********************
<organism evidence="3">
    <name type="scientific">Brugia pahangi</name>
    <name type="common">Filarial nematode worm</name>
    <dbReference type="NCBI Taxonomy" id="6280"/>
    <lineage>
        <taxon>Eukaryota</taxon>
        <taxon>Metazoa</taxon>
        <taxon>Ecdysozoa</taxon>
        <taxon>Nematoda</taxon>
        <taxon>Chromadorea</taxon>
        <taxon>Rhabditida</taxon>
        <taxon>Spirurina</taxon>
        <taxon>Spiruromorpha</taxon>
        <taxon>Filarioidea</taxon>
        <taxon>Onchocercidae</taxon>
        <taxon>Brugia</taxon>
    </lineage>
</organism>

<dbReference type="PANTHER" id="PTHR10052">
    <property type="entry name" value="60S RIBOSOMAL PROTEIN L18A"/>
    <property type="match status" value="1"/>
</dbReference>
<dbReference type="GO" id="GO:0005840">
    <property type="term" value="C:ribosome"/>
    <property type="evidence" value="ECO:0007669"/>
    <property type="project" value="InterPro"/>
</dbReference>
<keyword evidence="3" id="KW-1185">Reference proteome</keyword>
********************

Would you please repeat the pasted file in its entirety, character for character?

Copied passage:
<organism evidence="3">
    <name type="scientific">Brugia pahangi</name>
    <name type="common">Filarial nematode worm</name>
    <dbReference type="NCBI Taxonomy" id="6280"/>
    <lineage>
        <taxon>Eukaryota</taxon>
        <taxon>Metazoa</taxon>
        <taxon>Ecdysozoa</taxon>
        <taxon>Nematoda</taxon>
        <taxon>Chromadorea</taxon>
        <taxon>Rhabditida</taxon>
        <taxon>Spirurina</taxon>
        <taxon>Spiruromorpha</taxon>
        <taxon>Filarioidea</taxon>
        <taxon>Onchocercidae</taxon>
        <taxon>Brugia</taxon>
    </lineage>
</organism>

<dbReference type="PANTHER" id="PTHR10052">
    <property type="entry name" value="60S RIBOSOMAL PROTEIN L18A"/>
    <property type="match status" value="1"/>
</dbReference>
<dbReference type="GO" id="GO:0005840">
    <property type="term" value="C:ribosome"/>
    <property type="evidence" value="ECO:0007669"/>
    <property type="project" value="InterPro"/>
</dbReference>
<keyword evidence="3" id="KW-1185">Reference proteome</keyword>